Experts have said that a new drug designed to stop Huntington’s, which is a disease that can progress to dementia, could be the greatest breakthrough in neurodegenerative diseases for half a century.
Researchers at University College London have successfully injected the experimental drug into spinal fluid which has reduced toxic proteins in the brain of affected patients.
Huntington’s results in the death of brain cells which sees patients’ movement, behaviour, memory and general cognitive ability impacted. Patients can have similar symptoms to people living with dementia and it can progress to dementia, which is placing huge demand on care providers.
The initial trial involved 46 patients who were injected with the drug at the National Hospital for Neurology and Neurosurgery in London. Doctors are not calling the drug a cure and the trial will now have to be rolled out across a greater number of people before it can be declared a success.
Prof Sarah Tabrizi, the lead researcher and director of the Huntington’s Disease Centre at UCL, told the BBC: “I’ve been seeing patients in clinic for nearly 20 years, I’ve seen many of my patients over that time die.
“For the first time we have the potential, we have the hope, of a therapy that one day may slow or prevent Huntington’s disease. This is of groundbreaking importance for patients and families.”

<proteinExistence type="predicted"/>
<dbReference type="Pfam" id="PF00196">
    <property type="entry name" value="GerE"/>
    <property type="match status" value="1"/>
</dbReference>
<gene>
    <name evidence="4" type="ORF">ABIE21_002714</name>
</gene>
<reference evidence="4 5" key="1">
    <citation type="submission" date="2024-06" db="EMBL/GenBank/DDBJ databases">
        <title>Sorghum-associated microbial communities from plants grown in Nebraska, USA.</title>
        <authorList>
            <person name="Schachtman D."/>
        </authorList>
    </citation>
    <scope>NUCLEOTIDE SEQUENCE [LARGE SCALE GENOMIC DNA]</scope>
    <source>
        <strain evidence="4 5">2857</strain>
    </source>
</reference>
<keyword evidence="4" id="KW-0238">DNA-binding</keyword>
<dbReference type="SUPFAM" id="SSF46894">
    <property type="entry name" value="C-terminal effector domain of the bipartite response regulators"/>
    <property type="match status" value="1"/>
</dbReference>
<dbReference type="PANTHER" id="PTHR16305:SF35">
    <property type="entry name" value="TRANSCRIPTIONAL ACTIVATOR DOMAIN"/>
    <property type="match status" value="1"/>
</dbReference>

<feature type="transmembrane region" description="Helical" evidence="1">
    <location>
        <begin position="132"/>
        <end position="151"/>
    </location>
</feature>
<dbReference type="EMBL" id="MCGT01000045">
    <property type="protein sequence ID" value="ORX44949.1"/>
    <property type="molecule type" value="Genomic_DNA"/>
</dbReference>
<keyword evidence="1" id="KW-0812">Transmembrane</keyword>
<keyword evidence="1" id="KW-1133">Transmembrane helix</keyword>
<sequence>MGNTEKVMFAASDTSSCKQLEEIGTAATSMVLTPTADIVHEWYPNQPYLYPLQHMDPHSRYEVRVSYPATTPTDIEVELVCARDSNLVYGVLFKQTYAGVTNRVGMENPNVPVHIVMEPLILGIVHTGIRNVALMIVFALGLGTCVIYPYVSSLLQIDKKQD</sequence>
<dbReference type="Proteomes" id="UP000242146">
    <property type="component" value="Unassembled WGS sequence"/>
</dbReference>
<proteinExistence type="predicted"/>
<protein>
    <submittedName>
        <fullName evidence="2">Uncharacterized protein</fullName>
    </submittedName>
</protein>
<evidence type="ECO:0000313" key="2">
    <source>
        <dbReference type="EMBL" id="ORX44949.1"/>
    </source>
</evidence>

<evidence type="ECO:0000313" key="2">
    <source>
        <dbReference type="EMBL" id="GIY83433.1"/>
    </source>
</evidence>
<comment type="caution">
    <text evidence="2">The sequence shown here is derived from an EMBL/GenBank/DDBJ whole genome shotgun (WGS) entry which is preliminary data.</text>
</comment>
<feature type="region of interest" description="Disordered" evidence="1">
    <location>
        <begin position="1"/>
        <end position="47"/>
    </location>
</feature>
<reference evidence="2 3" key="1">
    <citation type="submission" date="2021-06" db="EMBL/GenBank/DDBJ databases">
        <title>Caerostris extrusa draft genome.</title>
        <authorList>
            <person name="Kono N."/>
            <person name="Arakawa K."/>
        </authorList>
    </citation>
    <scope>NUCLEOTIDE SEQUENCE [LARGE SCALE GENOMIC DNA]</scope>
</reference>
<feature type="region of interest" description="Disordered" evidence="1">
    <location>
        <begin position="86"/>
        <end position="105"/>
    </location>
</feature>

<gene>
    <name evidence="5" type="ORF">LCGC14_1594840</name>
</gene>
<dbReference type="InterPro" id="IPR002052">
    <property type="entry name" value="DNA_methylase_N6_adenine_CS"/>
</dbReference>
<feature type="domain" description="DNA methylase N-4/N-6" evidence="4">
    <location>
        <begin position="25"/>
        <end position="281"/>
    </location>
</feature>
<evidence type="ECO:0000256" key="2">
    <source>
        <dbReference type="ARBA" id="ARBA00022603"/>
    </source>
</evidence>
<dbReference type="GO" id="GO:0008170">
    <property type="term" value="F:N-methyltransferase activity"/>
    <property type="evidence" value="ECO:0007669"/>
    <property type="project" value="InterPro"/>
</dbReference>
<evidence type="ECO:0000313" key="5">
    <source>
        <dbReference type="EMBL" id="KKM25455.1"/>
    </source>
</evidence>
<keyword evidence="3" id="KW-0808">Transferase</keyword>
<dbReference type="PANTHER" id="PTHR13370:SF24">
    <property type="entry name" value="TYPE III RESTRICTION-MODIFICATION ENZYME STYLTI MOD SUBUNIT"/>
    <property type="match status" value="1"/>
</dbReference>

Meanwhile, Prof John Hardy, who was awarded the Breakthrough Prize for his work on Alzheimer’s, told the BBC: “I really think this is, potentially, the biggest breakthrough in neurodegenerative disease in the past 50 years.
“That sounds like hyperbole – in a year I might be embarrassed by saying that – but that’s how I feel at the moment.”
Prof Hardy believes the same approach may also be a possible armament in the fight against other diseases like dementia.
Recently the World Health Organisation (WHO) warned that dementia could “overwhelm health and social services, including long-term care systems”, if the projected number of cases continues to rise as predicted.
WHO said that as the global population ages, the number of people living with dementia is expected to triple from 50 million to 152 million by 2050.